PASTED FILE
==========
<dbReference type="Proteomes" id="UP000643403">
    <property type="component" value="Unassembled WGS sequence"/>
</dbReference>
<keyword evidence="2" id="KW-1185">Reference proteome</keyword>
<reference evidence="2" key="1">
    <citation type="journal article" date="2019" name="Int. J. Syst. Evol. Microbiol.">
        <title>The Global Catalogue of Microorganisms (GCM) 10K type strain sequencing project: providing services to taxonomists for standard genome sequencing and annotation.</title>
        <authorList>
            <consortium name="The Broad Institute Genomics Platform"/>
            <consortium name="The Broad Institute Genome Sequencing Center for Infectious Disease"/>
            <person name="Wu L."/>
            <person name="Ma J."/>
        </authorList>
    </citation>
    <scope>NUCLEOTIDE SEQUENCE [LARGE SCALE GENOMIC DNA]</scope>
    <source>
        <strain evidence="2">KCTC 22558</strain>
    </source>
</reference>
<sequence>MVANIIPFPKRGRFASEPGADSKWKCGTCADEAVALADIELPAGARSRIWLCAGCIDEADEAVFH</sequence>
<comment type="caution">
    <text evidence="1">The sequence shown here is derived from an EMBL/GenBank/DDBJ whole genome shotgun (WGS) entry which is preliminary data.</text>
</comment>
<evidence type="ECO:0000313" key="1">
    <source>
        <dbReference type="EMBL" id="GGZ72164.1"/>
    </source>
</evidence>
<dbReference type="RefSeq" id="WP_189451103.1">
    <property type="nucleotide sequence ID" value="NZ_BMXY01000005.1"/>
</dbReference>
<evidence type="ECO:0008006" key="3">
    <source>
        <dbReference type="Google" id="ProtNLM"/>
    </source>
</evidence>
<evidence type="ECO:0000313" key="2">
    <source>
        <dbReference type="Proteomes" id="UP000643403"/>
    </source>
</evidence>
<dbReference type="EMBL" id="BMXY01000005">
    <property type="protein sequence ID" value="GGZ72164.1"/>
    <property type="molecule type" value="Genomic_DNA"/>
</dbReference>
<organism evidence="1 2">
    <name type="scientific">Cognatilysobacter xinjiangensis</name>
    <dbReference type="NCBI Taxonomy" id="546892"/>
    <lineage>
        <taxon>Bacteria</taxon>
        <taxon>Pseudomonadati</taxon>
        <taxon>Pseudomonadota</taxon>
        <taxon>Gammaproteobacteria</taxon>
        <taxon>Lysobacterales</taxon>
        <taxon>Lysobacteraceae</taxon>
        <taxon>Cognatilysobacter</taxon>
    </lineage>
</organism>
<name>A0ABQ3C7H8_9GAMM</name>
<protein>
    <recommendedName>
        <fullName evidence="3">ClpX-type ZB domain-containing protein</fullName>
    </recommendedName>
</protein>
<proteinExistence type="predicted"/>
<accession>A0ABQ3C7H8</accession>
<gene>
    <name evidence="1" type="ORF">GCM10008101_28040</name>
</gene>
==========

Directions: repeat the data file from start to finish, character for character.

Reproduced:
<dbReference type="Proteomes" id="UP000643403">
    <property type="component" value="Unassembled WGS sequence"/>
</dbReference>
<keyword evidence="2" id="KW-1185">Reference proteome</keyword>
<reference evidence="2" key="1">
    <citation type="journal article" date="2019" name="Int. J. Syst. Evol. Microbiol.">
        <title>The Global Catalogue of Microorganisms (GCM) 10K type strain sequencing project: providing services to taxonomists for standard genome sequencing and annotation.</title>
        <authorList>
            <consortium name="The Broad Institute Genomics Platform"/>
            <consortium name="The Broad Institute Genome Sequencing Center for Infectious Disease"/>
            <person name="Wu L."/>
            <person name="Ma J."/>
        </authorList>
    </citation>
    <scope>NUCLEOTIDE SEQUENCE [LARGE SCALE GENOMIC DNA]</scope>
    <source>
        <strain evidence="2">KCTC 22558</strain>
    </source>
</reference>
<sequence>MVANIIPFPKRGRFASEPGADSKWKCGTCADEAVALADIELPAGARSRIWLCAGCIDEADEAVFH</sequence>
<comment type="caution">
    <text evidence="1">The sequence shown here is derived from an EMBL/GenBank/DDBJ whole genome shotgun (WGS) entry which is preliminary data.</text>
</comment>
<evidence type="ECO:0000313" key="1">
    <source>
        <dbReference type="EMBL" id="GGZ72164.1"/>
    </source>
</evidence>
<dbReference type="RefSeq" id="WP_189451103.1">
    <property type="nucleotide sequence ID" value="NZ_BMXY01000005.1"/>
</dbReference>
<evidence type="ECO:0008006" key="3">
    <source>
        <dbReference type="Google" id="ProtNLM"/>
    </source>
</evidence>
<evidence type="ECO:0000313" key="2">
    <source>
        <dbReference type="Proteomes" id="UP000643403"/>
    </source>
</evidence>
<dbReference type="EMBL" id="BMXY01000005">
    <property type="protein sequence ID" value="GGZ72164.1"/>
    <property type="molecule type" value="Genomic_DNA"/>
</dbReference>
<organism evidence="1 2">
    <name type="scientific">Cognatilysobacter xinjiangensis</name>
    <dbReference type="NCBI Taxonomy" id="546892"/>
    <lineage>
        <taxon>Bacteria</taxon>
        <taxon>Pseudomonadati</taxon>
        <taxon>Pseudomonadota</taxon>
        <taxon>Gammaproteobacteria</taxon>
        <taxon>Lysobacterales</taxon>
        <taxon>Lysobacteraceae</taxon>
        <taxon>Cognatilysobacter</taxon>
    </lineage>
</organism>
<name>A0ABQ3C7H8_9GAMM</name>
<protein>
    <recommendedName>
        <fullName evidence="3">ClpX-type ZB domain-containing protein</fullName>
    </recommendedName>
</protein>
<proteinExistence type="predicted"/>
<accession>A0ABQ3C7H8</accession>
<gene>
    <name evidence="1" type="ORF">GCM10008101_28040</name>
</gene>